GOES-derived fog and low cloud indices for coastal north and central California ecological analyses
Fog and low cloud cover (FLCC) changes the water, energy, and nutrient flux of coastal ecosystems. Easy-to-use FLCC data are needed to quantify the impacts of FLC on ecosystem dynamics during hot, dry Mediterranean climate summers. FLCC indices were generated from 26,000 hourly night and day FLCC maps derived from Geostationary Environmental Operational Satellite (GOES) data for June, July, August, and September, 1999- 2009 for coastal California, latitude 34.50°N, south of Monterey Bay, to latitude 41.95°N, north of Crescent City. Monthly FLCC average hours per day (h/d) range from < 2 to 18. Average FLCC over the ocean increases from north (9 h/d) to south (14 h/d) whereas FLCC over land is reversed. Over land, FLCC is highest where land juts into the prevailing NW winds and is lowest in the lee of major capes. FLCC advects furthest inland through low-lying NW ocean-facing valleys. At night hours of FLCC is higher more frequently on land than over the ocean. Interannual FLCC coefficient of variation shows long term geographic stability strongly associated with landform position. Contours delineating homogeneous zones of FLCC, derived from average decadal h/d FLCC, provide data to refine the commonly used term ‘fog belt.’ FLCC indices are available for download from the California Landscape Conservation Cooperative Climate Commons website. FLCC indices can be used to improve analyses of biogeographic and bioclimatic species distribution models, meteorological mechanisms driving FLCC patterns, ecohydrological investigations of evapotranspiration, solar energy feasibility studies, agricultural irrigation demand and viticultural ripening models.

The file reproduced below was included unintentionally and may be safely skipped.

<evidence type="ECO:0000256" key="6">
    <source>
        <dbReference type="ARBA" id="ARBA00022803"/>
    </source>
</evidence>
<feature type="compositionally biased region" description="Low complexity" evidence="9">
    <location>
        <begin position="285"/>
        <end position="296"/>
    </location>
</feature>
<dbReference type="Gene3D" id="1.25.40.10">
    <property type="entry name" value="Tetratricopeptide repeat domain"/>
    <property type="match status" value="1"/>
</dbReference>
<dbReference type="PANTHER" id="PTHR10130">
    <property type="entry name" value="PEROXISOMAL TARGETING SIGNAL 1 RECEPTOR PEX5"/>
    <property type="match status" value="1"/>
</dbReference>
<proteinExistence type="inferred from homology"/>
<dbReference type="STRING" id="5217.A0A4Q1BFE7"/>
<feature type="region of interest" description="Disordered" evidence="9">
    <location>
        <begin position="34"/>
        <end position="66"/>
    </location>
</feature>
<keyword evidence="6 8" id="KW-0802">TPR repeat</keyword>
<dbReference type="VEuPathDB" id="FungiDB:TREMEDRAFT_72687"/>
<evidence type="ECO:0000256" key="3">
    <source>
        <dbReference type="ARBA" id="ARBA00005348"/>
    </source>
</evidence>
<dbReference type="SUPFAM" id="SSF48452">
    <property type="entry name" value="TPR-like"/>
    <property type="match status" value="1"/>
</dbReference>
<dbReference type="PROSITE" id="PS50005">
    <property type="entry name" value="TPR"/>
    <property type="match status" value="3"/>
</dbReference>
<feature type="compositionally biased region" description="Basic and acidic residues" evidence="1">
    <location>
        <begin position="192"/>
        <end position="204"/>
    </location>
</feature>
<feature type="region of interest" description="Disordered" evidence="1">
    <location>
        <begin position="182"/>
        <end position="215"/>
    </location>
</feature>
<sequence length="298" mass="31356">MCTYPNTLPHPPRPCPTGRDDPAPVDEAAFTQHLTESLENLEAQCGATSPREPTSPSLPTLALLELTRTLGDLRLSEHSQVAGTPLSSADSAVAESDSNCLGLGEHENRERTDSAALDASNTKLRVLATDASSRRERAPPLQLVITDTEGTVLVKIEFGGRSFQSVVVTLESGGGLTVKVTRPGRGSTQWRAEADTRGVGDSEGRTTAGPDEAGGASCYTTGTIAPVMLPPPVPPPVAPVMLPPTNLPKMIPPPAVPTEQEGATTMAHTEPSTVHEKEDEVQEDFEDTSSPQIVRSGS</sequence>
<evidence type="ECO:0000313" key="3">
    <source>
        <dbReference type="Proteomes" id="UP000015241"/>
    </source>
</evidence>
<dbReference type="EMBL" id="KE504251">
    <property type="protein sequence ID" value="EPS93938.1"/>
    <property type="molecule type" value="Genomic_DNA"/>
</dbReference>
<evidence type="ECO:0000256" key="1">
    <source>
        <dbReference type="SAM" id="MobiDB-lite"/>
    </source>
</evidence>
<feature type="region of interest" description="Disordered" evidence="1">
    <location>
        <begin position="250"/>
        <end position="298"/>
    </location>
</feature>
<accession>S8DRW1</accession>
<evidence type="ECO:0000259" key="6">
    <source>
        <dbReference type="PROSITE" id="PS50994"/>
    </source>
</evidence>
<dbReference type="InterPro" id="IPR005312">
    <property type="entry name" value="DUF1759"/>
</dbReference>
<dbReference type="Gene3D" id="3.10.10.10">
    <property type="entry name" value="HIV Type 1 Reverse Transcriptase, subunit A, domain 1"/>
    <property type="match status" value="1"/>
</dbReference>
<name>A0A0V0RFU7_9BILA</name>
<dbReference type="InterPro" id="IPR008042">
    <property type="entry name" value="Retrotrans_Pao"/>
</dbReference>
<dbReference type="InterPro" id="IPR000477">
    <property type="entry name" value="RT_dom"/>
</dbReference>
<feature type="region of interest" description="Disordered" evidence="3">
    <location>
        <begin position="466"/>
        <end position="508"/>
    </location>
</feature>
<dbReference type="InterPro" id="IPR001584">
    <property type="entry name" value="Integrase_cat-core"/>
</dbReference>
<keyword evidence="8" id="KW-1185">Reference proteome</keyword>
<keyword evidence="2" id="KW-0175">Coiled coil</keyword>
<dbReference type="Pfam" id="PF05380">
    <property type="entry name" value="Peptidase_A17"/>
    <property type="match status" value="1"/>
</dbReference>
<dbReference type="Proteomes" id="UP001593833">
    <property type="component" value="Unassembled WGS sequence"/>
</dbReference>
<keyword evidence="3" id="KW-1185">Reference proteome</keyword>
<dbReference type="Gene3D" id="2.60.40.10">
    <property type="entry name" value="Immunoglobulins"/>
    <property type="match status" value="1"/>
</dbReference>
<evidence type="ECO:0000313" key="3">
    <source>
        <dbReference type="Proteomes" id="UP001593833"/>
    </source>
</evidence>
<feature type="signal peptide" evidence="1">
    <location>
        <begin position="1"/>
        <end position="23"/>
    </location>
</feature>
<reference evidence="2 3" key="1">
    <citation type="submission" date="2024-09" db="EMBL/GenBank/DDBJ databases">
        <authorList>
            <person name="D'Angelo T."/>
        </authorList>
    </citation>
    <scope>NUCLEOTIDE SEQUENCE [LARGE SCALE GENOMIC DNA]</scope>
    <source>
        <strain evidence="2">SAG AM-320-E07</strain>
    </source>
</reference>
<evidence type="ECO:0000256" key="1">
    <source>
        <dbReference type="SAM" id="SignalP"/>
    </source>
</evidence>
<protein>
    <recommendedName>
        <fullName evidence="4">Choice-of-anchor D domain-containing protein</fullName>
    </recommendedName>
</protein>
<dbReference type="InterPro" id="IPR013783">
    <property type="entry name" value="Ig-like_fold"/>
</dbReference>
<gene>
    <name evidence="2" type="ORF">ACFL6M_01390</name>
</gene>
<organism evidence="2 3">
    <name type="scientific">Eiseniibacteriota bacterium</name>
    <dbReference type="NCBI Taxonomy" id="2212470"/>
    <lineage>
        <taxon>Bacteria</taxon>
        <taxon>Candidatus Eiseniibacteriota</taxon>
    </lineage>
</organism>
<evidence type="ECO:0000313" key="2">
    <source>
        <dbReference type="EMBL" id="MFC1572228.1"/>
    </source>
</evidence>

|GOES-derived fog and low cloud indices for coastal north and central California ecological analyses
|Alicia Torregrosa, Cindy Combs, Jeff Peters
|Earth and Space Science
|USGS Publications Warehouse
|Western Geographic Science Center